Ohio officially uses the term “operating under the influence” (OVI) instead of “driving under the influence.” You can be convicted in criminal court of OVI if you operate a vehicle:
You’re considered “under the influence” if your ability to drive is impaired by alcohol or drugs. In many cases, the driver is charged with both per se OVI and impaired OVI.
Typically, an OVI is considered a “third offense” if you were convicted or plead guilty to two prior OVIs, chemical testing refusals, or any combination in the past ten years. Generally, the ten-year period is calculated from the date of your first conviction to the date of your most recent OVI or refusal charge.
The process. If you’re lawfully arrested for a third-offense OVI and chemical testing shows your BAC or urine alcohol concentrations exceed the legal limits (find out about how many drinks it takes)—or if you refuse testing—the arresting officer will immediately take your license. You’ll also be facing an administrative license suspension from the Ohio Bureau of Motor Vehicles (BMV). You have 30 days from your arraignment to challenge the suspension.
Over the legal limit. Drivers who test with a BAC of .08% or more or a urine alcohol concentration of .110 or more face a one to three-year license suspension. After a 15-day “hard suspension,” the driver may be eligible for a restricted license (see specifics below).
Test refusals. Drivers who refuse to take a chemical test in violation of Ohio’s “implied consent” law face an automatic three-year suspension. These drivers may still be eligible for a restricted license, but the hard suspension period will be a full year.
Restricted license. Once you complete the hard suspension period, you can apply to the court for a restricted license. The judge can grant limited driving privileges with requirements that might include restricted hours, special offender license plates, and any other conditions the judge believes are warranted. The judge can also grant unlimited driving privileges if you agree to install an ignition interlock device (IID). The requirements for full license reinstatement depend on your BAC at and other factors specific to your case. But, generally, you must complete any court-imposed suspension, pay a restatement fee, and provide the BMV with proof of auto insurance.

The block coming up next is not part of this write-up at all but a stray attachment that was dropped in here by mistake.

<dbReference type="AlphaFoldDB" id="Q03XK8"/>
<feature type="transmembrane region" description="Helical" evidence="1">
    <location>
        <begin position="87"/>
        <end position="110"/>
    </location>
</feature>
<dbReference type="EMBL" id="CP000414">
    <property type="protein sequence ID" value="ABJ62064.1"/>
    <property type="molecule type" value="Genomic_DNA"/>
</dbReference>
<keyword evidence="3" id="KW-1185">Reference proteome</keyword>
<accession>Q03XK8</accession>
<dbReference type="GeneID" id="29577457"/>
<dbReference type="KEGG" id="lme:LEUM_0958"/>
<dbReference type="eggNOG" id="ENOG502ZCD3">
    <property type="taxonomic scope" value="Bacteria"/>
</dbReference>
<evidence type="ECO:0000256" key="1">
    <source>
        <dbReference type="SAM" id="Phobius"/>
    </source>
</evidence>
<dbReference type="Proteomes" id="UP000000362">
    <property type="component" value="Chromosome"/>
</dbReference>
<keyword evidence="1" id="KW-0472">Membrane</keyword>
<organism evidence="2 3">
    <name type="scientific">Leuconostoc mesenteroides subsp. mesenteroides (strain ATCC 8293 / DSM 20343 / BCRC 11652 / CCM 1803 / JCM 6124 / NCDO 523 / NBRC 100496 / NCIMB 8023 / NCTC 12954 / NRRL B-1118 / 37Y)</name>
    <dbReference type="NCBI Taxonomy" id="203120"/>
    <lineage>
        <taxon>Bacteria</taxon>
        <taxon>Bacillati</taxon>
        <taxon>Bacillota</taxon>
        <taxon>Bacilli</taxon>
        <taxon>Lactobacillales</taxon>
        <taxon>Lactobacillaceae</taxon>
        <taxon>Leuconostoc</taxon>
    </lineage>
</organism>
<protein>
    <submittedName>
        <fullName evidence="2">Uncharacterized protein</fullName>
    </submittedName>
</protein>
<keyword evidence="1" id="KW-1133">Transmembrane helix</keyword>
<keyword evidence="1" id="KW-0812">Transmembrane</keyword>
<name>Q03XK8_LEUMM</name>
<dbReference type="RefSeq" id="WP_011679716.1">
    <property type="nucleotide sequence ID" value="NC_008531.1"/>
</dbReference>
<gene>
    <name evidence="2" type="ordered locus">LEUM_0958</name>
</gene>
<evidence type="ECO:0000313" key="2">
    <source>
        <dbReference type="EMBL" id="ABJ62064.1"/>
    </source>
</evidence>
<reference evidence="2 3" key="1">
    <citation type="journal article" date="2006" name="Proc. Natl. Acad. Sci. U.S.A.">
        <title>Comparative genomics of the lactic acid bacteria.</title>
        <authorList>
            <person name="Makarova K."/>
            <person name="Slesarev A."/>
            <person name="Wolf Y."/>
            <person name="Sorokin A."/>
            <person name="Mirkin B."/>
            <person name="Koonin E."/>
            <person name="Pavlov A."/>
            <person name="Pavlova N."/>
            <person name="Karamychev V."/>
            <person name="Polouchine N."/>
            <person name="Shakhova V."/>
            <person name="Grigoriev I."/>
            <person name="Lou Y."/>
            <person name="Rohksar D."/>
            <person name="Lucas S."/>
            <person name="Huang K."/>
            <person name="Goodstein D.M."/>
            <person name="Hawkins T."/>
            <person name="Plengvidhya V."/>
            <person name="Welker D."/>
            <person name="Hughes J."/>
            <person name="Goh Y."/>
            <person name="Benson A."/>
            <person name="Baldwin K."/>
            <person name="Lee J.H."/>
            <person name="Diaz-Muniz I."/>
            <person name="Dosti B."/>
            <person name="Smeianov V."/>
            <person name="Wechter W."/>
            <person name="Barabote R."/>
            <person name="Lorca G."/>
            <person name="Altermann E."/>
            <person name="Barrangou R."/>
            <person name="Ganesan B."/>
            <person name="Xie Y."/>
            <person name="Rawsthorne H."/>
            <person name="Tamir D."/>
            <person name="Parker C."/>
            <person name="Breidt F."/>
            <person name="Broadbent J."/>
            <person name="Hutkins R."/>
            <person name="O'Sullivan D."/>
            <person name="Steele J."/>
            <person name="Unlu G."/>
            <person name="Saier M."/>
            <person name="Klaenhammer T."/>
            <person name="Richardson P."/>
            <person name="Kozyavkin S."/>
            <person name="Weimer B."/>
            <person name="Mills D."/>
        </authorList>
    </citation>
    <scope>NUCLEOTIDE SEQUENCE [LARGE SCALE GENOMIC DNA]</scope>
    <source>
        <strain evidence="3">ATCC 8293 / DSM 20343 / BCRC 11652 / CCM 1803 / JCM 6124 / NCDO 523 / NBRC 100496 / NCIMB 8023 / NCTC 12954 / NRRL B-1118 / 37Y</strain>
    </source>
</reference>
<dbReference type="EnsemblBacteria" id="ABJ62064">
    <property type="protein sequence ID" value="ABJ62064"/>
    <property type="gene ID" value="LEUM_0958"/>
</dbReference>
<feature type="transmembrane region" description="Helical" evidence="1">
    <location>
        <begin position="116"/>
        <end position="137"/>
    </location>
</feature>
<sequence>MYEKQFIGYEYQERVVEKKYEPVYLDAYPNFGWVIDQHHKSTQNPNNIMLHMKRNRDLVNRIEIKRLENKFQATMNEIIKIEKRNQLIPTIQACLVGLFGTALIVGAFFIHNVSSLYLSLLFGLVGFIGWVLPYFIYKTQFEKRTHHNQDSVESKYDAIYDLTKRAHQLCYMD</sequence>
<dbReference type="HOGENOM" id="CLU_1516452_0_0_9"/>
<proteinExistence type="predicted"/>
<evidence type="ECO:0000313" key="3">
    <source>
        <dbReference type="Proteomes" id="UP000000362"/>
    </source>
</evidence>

Penalties for a third OVI conviction in Ohio vary by degree of intoxication. For a “low level OVI” (BAC over .08% but less than .17%) you‘ll be looking at 30 days to one year in jail or 15 days of jail and 55 days of house arrest with electronic monitoring.
For a “high level OVI” (BAC of .17% or higher or a chemical test refusal with a prior OVI within 20 years) the minimum jail time increases to 60 days or 30 days of jail and 110 days of house arrest with electronic monitoring
With both offense levels, you’ll have to pay a fine of $850 to $2,750 and complete an alcohol/drug assessment and substance abuse treatment. The judge can also order an interlock device, “offender” license plates, vehicle forfeiture, and a two to 12-year license suspension (with a $475 license reinstatement fee).
Ohio’s DUI laws are complicated, and the facts of each case are different. If you’ve been arrested or charged for OVI, you should contact an experienced criminal defense attorney in your area who can help you decide how best to proceed with your case.